Alcock, Maley and Aktipis speculate that the level of diversity within the microbiome may also be a determining factor for eating behavior. For example, a low level of diversity might be associated with bad eating habits because certain species can reach high population sizes and have more resources available for host manipulation. High diversity, on the other hand, means microbes have to invest more energy in competition. This suggests that a lower diversity of the intestinal microbiome may be associated with an unhealthy eating behavior and possibly greater obesity.


Manipulation of host eating behavior can occur by a range of different mechanisms such as inducing dysphoria and producing hormones, which will be discussed in what follows.


Mechanisms of Manipulation

Microbes can induce dysphoria via expression of bacterial virulence genes, which improve the fitness of the microbe and usually have a pathogenic effect on the host. For example, virulence proteins have been shown to activate pain receptors that act in the human intestinal epithelium and affect the host’s behavior via pain signaling. Another mechanism of manipulation can occur via modulation of host receptor expression. Experiments show that germ-free mice have altered taste receptors and a preference for sweets compared to normal mice.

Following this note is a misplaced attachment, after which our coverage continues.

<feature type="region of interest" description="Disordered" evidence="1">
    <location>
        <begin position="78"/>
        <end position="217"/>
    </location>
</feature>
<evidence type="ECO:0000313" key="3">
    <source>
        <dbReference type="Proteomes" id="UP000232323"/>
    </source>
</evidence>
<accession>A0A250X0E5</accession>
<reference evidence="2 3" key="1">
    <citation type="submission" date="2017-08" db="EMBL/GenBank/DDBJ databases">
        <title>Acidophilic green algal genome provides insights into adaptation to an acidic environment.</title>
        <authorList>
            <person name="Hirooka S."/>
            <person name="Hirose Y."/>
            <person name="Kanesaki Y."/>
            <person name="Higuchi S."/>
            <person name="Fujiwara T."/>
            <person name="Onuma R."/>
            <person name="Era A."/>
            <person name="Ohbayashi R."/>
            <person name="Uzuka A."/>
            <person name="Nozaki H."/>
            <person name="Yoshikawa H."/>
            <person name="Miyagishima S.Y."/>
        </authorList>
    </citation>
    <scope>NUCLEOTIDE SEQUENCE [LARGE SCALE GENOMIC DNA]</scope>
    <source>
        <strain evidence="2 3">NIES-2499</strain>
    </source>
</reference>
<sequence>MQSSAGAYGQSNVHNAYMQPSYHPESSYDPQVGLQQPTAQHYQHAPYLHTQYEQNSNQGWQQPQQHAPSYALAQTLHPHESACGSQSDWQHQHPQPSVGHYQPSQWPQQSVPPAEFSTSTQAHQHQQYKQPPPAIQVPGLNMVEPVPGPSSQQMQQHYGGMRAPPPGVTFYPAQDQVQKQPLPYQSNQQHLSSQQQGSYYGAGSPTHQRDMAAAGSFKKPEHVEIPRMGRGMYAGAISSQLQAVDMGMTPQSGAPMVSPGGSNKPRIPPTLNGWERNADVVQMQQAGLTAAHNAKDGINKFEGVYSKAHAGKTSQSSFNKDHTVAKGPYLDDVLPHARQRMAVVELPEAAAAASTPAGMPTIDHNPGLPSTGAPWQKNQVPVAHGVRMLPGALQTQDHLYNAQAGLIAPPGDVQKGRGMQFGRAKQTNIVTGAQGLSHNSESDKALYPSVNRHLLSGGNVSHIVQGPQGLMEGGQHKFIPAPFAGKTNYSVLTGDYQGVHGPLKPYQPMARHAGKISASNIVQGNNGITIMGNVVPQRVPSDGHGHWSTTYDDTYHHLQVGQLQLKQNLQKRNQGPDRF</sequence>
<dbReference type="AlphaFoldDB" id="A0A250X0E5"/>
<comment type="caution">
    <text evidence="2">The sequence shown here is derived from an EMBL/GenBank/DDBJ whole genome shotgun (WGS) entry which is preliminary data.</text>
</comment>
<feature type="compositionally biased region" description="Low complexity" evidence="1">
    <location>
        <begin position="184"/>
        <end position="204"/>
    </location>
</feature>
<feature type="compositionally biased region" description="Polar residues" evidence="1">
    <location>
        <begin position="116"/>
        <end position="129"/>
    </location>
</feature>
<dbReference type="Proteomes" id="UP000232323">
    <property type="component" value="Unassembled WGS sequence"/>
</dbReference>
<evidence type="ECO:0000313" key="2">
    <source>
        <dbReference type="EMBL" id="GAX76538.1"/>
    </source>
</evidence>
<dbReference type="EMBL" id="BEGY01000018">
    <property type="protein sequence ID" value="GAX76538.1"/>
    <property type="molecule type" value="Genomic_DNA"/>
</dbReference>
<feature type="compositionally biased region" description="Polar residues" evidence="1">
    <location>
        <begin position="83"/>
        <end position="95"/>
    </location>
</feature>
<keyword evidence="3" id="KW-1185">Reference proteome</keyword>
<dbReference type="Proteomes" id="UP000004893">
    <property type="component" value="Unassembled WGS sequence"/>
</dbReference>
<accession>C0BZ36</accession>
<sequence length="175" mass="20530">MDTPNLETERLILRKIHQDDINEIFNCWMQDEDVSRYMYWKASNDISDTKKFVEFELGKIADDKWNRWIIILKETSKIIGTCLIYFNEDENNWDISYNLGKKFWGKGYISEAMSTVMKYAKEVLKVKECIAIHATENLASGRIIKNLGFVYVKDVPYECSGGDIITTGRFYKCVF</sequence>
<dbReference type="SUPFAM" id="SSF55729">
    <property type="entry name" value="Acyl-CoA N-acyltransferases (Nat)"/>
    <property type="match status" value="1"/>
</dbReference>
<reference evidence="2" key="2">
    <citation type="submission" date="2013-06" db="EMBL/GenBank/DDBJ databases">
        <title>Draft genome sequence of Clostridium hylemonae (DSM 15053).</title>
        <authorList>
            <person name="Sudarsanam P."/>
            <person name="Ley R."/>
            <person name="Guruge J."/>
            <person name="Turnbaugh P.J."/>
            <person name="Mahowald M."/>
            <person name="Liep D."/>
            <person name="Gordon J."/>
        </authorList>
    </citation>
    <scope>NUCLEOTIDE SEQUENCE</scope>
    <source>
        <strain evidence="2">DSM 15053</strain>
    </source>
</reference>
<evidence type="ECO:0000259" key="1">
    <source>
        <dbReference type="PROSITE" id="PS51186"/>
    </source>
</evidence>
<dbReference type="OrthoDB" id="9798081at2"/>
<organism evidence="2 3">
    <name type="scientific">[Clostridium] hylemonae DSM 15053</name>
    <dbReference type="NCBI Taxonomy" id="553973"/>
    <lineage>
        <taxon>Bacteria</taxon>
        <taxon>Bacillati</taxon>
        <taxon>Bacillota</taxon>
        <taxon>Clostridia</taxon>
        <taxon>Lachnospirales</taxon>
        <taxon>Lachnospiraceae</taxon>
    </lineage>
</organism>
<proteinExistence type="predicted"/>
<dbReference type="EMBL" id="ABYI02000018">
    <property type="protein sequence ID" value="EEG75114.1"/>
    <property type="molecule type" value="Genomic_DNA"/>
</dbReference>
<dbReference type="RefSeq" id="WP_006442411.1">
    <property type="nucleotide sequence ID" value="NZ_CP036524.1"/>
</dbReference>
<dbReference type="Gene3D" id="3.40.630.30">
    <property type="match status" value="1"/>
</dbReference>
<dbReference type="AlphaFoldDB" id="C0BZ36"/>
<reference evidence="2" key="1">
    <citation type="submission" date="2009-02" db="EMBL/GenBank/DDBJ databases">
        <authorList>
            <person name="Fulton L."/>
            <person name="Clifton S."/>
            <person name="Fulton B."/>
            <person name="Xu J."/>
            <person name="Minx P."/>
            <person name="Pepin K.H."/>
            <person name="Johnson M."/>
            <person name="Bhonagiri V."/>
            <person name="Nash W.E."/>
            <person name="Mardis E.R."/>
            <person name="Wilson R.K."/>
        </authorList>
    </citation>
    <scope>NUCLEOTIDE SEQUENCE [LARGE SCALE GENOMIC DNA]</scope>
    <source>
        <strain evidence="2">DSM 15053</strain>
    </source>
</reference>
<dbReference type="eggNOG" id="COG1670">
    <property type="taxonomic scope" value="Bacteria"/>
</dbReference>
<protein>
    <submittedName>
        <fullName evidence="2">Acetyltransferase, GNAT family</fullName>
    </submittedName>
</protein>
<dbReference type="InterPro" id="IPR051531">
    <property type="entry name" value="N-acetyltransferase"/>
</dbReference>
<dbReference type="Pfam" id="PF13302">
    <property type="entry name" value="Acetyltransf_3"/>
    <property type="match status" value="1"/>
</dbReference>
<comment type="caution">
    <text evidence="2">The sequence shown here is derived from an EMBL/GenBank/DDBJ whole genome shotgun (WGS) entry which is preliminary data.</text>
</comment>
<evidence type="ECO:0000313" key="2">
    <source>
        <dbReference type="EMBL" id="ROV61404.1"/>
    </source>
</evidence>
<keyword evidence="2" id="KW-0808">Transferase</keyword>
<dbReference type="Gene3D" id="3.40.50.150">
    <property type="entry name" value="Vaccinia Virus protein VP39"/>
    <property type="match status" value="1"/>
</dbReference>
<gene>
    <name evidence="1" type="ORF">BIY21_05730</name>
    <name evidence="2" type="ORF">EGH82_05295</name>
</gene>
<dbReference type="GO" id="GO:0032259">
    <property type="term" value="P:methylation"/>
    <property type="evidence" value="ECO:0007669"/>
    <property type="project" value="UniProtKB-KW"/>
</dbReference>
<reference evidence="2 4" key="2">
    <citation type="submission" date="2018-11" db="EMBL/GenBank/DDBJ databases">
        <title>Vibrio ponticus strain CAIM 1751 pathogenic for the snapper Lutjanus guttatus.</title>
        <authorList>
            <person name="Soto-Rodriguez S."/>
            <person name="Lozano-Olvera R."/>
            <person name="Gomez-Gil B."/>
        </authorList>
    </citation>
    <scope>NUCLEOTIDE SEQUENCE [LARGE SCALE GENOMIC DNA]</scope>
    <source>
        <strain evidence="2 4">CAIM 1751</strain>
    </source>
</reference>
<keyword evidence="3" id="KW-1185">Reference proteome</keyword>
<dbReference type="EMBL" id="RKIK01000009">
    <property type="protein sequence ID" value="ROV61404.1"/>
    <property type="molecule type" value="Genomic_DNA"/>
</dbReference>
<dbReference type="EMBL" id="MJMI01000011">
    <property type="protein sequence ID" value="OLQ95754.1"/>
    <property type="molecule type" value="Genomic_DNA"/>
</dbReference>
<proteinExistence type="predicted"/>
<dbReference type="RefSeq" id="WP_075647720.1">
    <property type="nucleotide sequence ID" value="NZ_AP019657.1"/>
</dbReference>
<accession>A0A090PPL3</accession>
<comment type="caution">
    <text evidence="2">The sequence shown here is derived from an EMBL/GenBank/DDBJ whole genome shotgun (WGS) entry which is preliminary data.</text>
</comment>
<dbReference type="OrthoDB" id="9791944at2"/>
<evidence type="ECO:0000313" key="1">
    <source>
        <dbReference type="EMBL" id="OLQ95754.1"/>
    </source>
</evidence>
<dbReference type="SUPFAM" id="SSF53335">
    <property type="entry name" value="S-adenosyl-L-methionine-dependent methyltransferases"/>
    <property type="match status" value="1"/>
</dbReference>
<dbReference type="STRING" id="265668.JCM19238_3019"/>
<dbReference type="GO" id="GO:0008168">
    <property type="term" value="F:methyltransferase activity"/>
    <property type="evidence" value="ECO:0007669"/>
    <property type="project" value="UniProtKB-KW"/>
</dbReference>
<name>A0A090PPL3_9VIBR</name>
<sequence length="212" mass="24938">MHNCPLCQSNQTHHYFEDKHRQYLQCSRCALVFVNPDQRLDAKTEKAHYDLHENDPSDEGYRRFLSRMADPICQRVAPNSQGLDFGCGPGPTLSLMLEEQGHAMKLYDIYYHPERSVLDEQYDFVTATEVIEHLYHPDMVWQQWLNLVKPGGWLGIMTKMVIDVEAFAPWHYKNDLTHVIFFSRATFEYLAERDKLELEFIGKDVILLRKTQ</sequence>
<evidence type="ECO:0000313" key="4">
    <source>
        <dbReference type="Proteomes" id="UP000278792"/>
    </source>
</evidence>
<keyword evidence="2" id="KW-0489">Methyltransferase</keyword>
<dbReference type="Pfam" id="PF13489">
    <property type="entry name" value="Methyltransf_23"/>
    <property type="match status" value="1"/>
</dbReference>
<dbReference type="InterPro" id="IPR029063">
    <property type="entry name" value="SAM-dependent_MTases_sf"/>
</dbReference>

Microbes may also interfere with the host’s nervous system via the vagus nerve, a central part of the microbiome-brain-axis that connects the nervous system of the gut with the brain. Enteric receptors respond to the presence of certain bacteria and to bacterial metabolites. Blockade or severing of the vagus nerve in humans has been shown to result in drastic weight loss. This means microbes could potentially affect the host’s eating behavior by orchestrating the vagus nerve traffic.